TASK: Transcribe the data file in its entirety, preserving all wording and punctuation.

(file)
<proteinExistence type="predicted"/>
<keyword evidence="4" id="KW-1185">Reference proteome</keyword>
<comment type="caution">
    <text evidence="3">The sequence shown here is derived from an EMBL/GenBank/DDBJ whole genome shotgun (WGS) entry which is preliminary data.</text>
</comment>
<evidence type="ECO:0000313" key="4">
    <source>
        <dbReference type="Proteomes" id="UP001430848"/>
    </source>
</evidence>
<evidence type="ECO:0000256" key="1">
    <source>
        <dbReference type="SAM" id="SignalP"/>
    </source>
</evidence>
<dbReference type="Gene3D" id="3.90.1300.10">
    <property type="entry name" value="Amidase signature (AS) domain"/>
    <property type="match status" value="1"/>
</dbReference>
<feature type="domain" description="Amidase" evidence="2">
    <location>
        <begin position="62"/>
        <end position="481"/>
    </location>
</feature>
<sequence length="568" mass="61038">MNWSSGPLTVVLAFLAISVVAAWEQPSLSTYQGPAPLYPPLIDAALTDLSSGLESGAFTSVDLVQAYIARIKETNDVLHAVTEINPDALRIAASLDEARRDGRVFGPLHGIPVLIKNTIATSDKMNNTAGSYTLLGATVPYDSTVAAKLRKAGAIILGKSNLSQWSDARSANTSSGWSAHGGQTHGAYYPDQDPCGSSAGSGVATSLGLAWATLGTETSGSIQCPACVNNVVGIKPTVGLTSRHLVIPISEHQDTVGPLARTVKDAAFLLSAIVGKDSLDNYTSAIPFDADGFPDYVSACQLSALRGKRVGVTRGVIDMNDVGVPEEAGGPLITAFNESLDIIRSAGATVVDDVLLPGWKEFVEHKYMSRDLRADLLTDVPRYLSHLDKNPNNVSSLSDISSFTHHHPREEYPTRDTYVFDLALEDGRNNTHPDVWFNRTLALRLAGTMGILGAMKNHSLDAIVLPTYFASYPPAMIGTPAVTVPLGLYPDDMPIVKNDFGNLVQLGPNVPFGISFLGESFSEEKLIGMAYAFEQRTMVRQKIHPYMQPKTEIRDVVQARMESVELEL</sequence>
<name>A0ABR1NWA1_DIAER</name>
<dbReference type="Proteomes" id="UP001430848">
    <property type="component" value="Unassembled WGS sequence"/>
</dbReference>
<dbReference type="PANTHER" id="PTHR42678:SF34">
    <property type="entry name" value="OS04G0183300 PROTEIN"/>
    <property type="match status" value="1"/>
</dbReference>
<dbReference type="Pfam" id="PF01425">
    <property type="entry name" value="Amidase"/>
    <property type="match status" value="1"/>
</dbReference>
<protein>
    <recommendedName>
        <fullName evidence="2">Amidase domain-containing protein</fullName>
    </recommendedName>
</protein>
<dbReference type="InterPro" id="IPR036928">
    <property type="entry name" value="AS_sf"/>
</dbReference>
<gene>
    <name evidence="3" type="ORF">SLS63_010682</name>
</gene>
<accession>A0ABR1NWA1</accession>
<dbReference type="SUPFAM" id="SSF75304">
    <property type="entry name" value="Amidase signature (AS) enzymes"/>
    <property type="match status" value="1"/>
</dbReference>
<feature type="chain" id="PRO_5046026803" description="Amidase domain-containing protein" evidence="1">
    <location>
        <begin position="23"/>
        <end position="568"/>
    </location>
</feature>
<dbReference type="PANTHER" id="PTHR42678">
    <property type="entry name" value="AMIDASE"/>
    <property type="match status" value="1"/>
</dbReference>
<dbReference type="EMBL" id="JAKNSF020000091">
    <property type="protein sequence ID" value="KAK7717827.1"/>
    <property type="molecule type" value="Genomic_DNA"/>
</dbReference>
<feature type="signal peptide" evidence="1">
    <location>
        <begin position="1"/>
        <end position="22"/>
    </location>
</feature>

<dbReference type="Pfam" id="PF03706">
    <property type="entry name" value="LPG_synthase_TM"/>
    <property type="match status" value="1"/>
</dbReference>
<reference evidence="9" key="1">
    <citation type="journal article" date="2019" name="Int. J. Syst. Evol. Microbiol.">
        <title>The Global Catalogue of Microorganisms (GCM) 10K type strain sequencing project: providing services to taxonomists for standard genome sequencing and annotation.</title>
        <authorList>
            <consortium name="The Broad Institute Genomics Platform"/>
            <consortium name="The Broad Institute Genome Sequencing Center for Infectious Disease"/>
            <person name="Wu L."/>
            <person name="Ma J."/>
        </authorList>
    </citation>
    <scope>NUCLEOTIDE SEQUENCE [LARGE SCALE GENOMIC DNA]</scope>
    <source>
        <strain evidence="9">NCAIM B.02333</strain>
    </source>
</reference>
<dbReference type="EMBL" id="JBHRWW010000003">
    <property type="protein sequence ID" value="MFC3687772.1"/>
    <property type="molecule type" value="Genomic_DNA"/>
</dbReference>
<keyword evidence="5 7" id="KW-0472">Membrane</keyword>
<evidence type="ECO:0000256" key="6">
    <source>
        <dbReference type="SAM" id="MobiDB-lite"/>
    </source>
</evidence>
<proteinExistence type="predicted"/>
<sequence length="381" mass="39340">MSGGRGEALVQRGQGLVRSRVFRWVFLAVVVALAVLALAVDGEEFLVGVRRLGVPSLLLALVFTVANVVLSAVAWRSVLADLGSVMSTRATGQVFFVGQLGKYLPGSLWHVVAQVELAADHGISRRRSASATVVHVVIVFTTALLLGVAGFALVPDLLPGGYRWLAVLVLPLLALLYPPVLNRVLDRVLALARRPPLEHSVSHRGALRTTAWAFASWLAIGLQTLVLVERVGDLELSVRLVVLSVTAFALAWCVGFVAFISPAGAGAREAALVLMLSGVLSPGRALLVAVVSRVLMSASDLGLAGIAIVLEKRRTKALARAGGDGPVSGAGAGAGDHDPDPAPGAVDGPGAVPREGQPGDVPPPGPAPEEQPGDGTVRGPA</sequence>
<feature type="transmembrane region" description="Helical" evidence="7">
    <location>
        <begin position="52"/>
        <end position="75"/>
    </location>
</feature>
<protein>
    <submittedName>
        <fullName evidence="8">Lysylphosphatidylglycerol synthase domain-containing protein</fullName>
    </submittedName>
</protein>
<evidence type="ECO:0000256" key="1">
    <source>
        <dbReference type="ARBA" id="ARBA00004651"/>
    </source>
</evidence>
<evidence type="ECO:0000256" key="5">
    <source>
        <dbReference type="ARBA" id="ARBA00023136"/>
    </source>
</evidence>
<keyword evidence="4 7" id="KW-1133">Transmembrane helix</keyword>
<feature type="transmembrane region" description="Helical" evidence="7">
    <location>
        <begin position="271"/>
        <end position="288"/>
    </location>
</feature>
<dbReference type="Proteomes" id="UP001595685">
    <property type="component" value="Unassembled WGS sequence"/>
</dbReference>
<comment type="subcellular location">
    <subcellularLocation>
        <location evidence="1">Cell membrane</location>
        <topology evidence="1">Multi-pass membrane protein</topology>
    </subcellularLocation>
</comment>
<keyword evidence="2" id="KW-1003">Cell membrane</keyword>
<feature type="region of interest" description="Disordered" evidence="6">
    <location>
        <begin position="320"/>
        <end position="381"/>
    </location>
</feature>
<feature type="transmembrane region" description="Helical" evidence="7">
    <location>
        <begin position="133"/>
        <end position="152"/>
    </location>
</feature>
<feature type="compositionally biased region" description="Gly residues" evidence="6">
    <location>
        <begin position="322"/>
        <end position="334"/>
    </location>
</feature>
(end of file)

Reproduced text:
<proteinExistence type="predicted"/>
<keyword evidence="4" id="KW-1185">Reference proteome</keyword>
<comment type="caution">
    <text evidence="3">The sequence shown here is derived from an EMBL/GenBank/DDBJ whole genome shotgun (WGS) entry which is preliminary data.</text>
</comment>
<evidence type="ECO:0000313" key="4">
    <source>
        <dbReference type="Proteomes" id="UP001430848"/>
    </source>
</evidence>
<evidence type="ECO:0000256" key="1">
    <source>
        <dbReference type="SAM" id="SignalP"/>
    </source>
</evidence>
<dbReference type="Gene3D" id="3.90.1300.10">
    <property type="entry name" value="Amidase signature (AS) domain"/>
    <property type="match status" value="1"/>
</dbReference>
<feature type="domain" description="Amidase" evidence="2">
    <location>
        <begin position="62"/>
        <end position="481"/>
    </location>
</feature>
<sequence length="568" mass="61038">MNWSSGPLTVVLAFLAISVVAAWEQPSLSTYQGPAPLYPPLIDAALTDLSSGLESGAFTSVDLVQAYIARIKETNDVLHAVTEINPDALRIAASLDEARRDGRVFGPLHGIPVLIKNTIATSDKMNNTAGSYTLLGATVPYDSTVAAKLRKAGAIILGKSNLSQWSDARSANTSSGWSAHGGQTHGAYYPDQDPCGSSAGSGVATSLGLAWATLGTETSGSIQCPACVNNVVGIKPTVGLTSRHLVIPISEHQDTVGPLARTVKDAAFLLSAIVGKDSLDNYTSAIPFDADGFPDYVSACQLSALRGKRVGVTRGVIDMNDVGVPEEAGGPLITAFNESLDIIRSAGATVVDDVLLPGWKEFVEHKYMSRDLRADLLTDVPRYLSHLDKNPNNVSSLSDISSFTHHHPREEYPTRDTYVFDLALEDGRNNTHPDVWFNRTLALRLAGTMGILGAMKNHSLDAIVLPTYFASYPPAMIGTPAVTVPLGLYPDDMPIVKNDFGNLVQLGPNVPFGISFLGESFSEEKLIGMAYAFEQRTMVRQKIHPYMQPKTEIRDVVQARMESVELEL</sequence>
<name>A0ABR1NWA1_DIAER</name>
<dbReference type="Proteomes" id="UP001430848">
    <property type="component" value="Unassembled WGS sequence"/>
</dbReference>
<dbReference type="PANTHER" id="PTHR42678:SF34">
    <property type="entry name" value="OS04G0183300 PROTEIN"/>
    <property type="match status" value="1"/>
</dbReference>
<dbReference type="Pfam" id="PF01425">
    <property type="entry name" value="Amidase"/>
    <property type="match status" value="1"/>
</dbReference>
<protein>
    <recommendedName>
        <fullName evidence="2">Amidase domain-containing protein</fullName>
    </recommendedName>
</protein>
<dbReference type="InterPro" id="IPR036928">
    <property type="entry name" value="AS_sf"/>
</dbReference>
<gene>
    <name evidence="3" type="ORF">SLS63_010682</name>
</gene>
<accession>A0ABR1NWA1</accession>
<dbReference type="SUPFAM" id="SSF75304">
    <property type="entry name" value="Amidase signature (AS) enzymes"/>
    <property type="match status" value="1"/>
</dbReference>
<feature type="chain" id="PRO_5046026803" description="Amidase domain-containing protein" evidence="1">
    <location>
        <begin position="23"/>
        <end position="568"/>
    </location>
</feature>
<dbReference type="PANTHER" id="PTHR42678">
    <property type="entry name" value="AMIDASE"/>
    <property type="match status" value="1"/>
</dbReference>
<dbReference type="EMBL" id="JAKNSF020000091">
    <property type="protein sequence ID" value="KAK7717827.1"/>
    <property type="molecule type" value="Genomic_DNA"/>
</dbReference>
<feature type="signal peptide" evidence="1">
    <location>
        <begin position="1"/>
        <end position="22"/>
    </location>
</feature>

<dbReference type="Pfam" id="PF03706">
    <property type="entry name" value="LPG_synthase_TM"/>
    <property type="match status" value="1"/>
</dbReference>
<reference evidence="9" key="1">
    <citation type="journal article" date="2019" name="Int. J. Syst. Evol. Microbiol.">
        <title>The Global Catalogue of Microorganisms (GCM) 10K type strain sequencing project: providing services to taxonomists for standard genome sequencing and annotation.</title>
        <authorList>
            <consortium name="The Broad Institute Genomics Platform"/>
            <consortium name="The Broad Institute Genome Sequencing Center for Infectious Disease"/>
            <person name="Wu L."/>
            <person name="Ma J."/>
        </authorList>
    </citation>
    <scope>NUCLEOTIDE SEQUENCE [LARGE SCALE GENOMIC DNA]</scope>
    <source>
        <strain evidence="9">NCAIM B.02333</strain>
    </source>
</reference>
<dbReference type="EMBL" id="JBHRWW010000003">
    <property type="protein sequence ID" value="MFC3687772.1"/>
    <property type="molecule type" value="Genomic_DNA"/>
</dbReference>
<keyword evidence="5 7" id="KW-0472">Membrane</keyword>
<evidence type="ECO:0000256" key="6">
    <source>
        <dbReference type="SAM" id="MobiDB-lite"/>
    </source>
</evidence>
<proteinExistence type="predicted"/>
<sequence length="381" mass="39340">MSGGRGEALVQRGQGLVRSRVFRWVFLAVVVALAVLALAVDGEEFLVGVRRLGVPSLLLALVFTVANVVLSAVAWRSVLADLGSVMSTRATGQVFFVGQLGKYLPGSLWHVVAQVELAADHGISRRRSASATVVHVVIVFTTALLLGVAGFALVPDLLPGGYRWLAVLVLPLLALLYPPVLNRVLDRVLALARRPPLEHSVSHRGALRTTAWAFASWLAIGLQTLVLVERVGDLELSVRLVVLSVTAFALAWCVGFVAFISPAGAGAREAALVLMLSGVLSPGRALLVAVVSRVLMSASDLGLAGIAIVLEKRRTKALARAGGDGPVSGAGAGAGDHDPDPAPGAVDGPGAVPREGQPGDVPPPGPAPEEQPGDGTVRGPA</sequence>
<feature type="transmembrane region" description="Helical" evidence="7">
    <location>
        <begin position="52"/>
        <end position="75"/>
    </location>
</feature>
<protein>
    <submittedName>
        <fullName evidence="8">Lysylphosphatidylglycerol synthase domain-containing protein</fullName>
    </submittedName>
</protein>
<evidence type="ECO:0000256" key="1">
    <source>
        <dbReference type="ARBA" id="ARBA00004651"/>
    </source>
</evidence>
<evidence type="ECO:0000256" key="5">
    <source>
        <dbReference type="ARBA" id="ARBA00023136"/>
    </source>
</evidence>
<keyword evidence="4 7" id="KW-1133">Transmembrane helix</keyword>
<feature type="transmembrane region" description="Helical" evidence="7">
    <location>
        <begin position="271"/>
        <end position="288"/>
    </location>
</feature>
<dbReference type="Proteomes" id="UP001595685">
    <property type="component" value="Unassembled WGS sequence"/>
</dbReference>
<comment type="subcellular location">
    <subcellularLocation>
        <location evidence="1">Cell membrane</location>
        <topology evidence="1">Multi-pass membrane protein</topology>
    </subcellularLocation>
</comment>
<keyword evidence="2" id="KW-1003">Cell membrane</keyword>
<feature type="region of interest" description="Disordered" evidence="6">
    <location>
        <begin position="320"/>
        <end position="381"/>
    </location>
</feature>
<feature type="transmembrane region" description="Helical" evidence="7">
    <location>
        <begin position="133"/>
        <end position="152"/>
    </location>
</feature>
<feature type="compositionally biased region" description="Gly residues" evidence="6">
    <location>
        <begin position="322"/>
        <end position="334"/>
    </location>
</feature>